The fish and crabs are biting and Grand Isle is alive and kicking. That’s the message Jefferson Parish officials hope to project in an effort to bring back tourists to the barrier island that has been largely devastated by four hurricanes in just more than three years, most recently Ike and Gustav last year. The storms wrecked local businesses, destroyed infrastructure and covered the island in sand. Following the carnage, the tourism industry that Grand Isle so heavily relies on has been down 20 to 50 percent.
Jefferson Parish officials and Grand Isle business leaders are now launching a new ad campaign, titled Grand Isle Alive, meant to counter any perception that Grand Isle may not be open for business. The ad campaign, which will include radio, TV, newspapers and billboards, is kicking off just as Grand Isle’s celebrated spring and summer fishing rodeos get under way. Calling the island “the Alamo of Louisiana," Jefferson Parish President Aaron Broussard pledged his support at a meeting last week, along with members of the Jefferson Convention and Visitors Bureau and the Tarpon Rodeo Association. The group also introduced the launch of Grand Isle’s first official Web site, which includes information on businesses and events, as well as a link to some photos of the island in the wake of hurricanes Katrina and Rita.
Grand Isle’s recovery has been hampered partly by its struggle to receive federal aid. The Federal Emergency Management Agency has placed all of Grand Isle in a “V-zone," meaning it is highly vulnerable and that the agency will not fund any rebuilding projects. Grand Isle did get some good news on the recovery front last week when the Army Corps of Engineers announced it would be spending $50 million to rebuild Grand Isle’s hurricane flood barriers. Gov. Jindal said the 13-foot high levee “will be the highest and strongest protection that Grand Isle has ever had.”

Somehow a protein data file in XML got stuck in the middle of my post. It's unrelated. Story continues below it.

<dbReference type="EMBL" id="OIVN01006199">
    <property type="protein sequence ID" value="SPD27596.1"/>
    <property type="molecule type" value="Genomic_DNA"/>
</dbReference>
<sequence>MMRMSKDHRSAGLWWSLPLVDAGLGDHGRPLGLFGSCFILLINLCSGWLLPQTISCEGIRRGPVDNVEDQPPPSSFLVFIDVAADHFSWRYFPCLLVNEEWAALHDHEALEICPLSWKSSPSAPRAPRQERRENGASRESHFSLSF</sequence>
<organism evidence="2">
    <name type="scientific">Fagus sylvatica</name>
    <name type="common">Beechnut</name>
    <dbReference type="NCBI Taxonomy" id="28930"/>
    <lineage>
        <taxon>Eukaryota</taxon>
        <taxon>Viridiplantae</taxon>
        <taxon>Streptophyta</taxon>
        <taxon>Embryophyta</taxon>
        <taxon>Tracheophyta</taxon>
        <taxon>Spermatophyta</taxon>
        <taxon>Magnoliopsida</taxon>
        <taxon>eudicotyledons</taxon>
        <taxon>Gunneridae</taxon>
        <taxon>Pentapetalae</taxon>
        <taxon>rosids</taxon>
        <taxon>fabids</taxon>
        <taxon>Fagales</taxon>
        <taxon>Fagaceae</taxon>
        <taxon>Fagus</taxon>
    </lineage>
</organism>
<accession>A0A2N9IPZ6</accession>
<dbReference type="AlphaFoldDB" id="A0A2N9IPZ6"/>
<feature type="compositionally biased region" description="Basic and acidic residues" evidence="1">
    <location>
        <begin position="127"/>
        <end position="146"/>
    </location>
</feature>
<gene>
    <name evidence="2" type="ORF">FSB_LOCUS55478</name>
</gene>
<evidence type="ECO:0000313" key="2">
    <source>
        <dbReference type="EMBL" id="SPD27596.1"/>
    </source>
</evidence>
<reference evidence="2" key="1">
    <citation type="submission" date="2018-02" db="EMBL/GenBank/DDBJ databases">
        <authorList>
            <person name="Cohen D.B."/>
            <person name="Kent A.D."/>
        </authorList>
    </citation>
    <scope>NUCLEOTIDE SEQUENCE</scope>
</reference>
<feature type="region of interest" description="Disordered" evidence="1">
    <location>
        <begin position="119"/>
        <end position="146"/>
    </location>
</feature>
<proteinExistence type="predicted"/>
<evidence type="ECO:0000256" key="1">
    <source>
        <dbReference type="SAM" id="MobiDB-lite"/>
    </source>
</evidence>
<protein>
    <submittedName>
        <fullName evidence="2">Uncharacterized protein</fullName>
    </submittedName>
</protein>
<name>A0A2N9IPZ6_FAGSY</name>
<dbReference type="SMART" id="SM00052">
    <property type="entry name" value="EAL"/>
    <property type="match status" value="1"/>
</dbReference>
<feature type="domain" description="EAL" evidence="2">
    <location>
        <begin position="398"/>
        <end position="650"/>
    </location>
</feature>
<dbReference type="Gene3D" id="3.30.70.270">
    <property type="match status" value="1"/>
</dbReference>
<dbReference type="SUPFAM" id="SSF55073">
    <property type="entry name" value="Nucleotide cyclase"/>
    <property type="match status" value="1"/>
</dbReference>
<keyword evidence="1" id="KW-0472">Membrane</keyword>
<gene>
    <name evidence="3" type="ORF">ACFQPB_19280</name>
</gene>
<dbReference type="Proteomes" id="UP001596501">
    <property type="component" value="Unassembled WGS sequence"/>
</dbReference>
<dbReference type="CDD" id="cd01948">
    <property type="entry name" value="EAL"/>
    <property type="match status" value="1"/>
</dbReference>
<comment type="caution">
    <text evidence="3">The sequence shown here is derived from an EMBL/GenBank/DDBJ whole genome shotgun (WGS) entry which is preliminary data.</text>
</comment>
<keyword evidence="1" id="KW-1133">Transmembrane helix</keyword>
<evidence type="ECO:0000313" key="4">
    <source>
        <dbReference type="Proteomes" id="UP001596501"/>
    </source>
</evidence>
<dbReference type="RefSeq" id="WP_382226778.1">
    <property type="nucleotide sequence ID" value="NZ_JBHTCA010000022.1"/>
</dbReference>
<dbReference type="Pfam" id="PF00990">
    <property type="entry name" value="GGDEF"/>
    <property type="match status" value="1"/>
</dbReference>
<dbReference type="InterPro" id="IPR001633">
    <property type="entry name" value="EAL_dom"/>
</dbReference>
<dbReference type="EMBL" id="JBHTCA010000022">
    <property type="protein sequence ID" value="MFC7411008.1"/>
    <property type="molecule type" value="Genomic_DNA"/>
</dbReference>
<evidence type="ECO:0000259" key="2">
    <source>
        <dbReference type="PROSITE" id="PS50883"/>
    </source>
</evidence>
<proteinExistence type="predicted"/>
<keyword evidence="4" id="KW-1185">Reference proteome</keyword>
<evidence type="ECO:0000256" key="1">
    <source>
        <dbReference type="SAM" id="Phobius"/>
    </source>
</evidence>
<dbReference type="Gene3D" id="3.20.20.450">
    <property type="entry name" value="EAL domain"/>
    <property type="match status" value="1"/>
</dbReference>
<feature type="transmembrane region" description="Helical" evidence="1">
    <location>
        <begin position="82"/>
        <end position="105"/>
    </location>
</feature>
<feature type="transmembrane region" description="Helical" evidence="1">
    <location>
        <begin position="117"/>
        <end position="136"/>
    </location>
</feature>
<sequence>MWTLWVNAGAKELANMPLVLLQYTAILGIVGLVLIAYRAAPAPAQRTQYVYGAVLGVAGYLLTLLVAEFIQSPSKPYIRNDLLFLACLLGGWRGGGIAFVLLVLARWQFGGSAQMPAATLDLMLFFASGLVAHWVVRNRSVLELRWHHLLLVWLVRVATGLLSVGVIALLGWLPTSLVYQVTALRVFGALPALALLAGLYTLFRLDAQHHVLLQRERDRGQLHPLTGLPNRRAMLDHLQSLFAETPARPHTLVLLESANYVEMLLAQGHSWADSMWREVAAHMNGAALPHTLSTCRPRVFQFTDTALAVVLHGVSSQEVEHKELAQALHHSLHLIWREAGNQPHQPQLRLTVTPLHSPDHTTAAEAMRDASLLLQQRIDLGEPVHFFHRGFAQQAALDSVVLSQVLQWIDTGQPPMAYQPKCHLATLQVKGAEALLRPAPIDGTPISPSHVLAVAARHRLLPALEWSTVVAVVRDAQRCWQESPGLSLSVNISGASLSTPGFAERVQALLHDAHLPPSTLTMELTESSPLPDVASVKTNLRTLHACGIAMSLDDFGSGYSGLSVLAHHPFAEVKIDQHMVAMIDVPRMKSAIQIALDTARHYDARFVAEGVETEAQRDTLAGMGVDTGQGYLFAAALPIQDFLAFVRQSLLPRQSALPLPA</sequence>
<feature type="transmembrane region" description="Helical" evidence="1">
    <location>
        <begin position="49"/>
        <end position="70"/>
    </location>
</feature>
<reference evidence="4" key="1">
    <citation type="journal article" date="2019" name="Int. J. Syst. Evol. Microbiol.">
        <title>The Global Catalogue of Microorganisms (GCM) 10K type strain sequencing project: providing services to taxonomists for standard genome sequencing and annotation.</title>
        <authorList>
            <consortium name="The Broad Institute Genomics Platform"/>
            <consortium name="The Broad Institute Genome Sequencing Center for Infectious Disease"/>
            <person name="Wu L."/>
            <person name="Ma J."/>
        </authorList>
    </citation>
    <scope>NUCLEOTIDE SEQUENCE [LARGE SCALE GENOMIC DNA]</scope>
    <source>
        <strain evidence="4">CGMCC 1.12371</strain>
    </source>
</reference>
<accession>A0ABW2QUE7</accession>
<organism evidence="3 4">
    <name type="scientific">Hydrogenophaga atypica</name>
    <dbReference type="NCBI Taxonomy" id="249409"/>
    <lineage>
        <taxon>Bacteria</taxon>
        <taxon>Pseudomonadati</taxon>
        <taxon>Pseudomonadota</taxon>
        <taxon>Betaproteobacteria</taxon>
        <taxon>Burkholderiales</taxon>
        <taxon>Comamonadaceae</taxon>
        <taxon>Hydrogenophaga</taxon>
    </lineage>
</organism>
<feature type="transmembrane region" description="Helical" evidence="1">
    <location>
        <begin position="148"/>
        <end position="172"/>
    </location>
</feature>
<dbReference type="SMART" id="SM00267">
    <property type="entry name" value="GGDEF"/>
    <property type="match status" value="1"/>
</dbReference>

Frank’s Casing Crew, now doing business as Frank’s International, will make its final appearance on ABiz’s list of the Top 50 Privately Held Companies in Acadiana this year, and once again it will likely be at the top with more than $1 billion in annual revenues. The 75-year-old company specializing in tubular fabrication and installation services to the oil and gas industry plans to offer shares of its stock to the public for the first time.
The defeat, or rather highjacking of House Bill 420 in the final days of this year's Legislative Session, say Reps. Vincent Pierre and Terry Landry, is the result of the propaganda spread by one unidentified local media outlet and an unnamed former state Representative, but nothing to do with the original legislation's lack of checks, balances or details.
He’s a singer. A songwriter. A piano man. A family man. He’s even got his own Wikipedia entry. He’s David Egan. And he knows ancient secrets about the monolithic stones of Stonehenge that he’s not willing to share.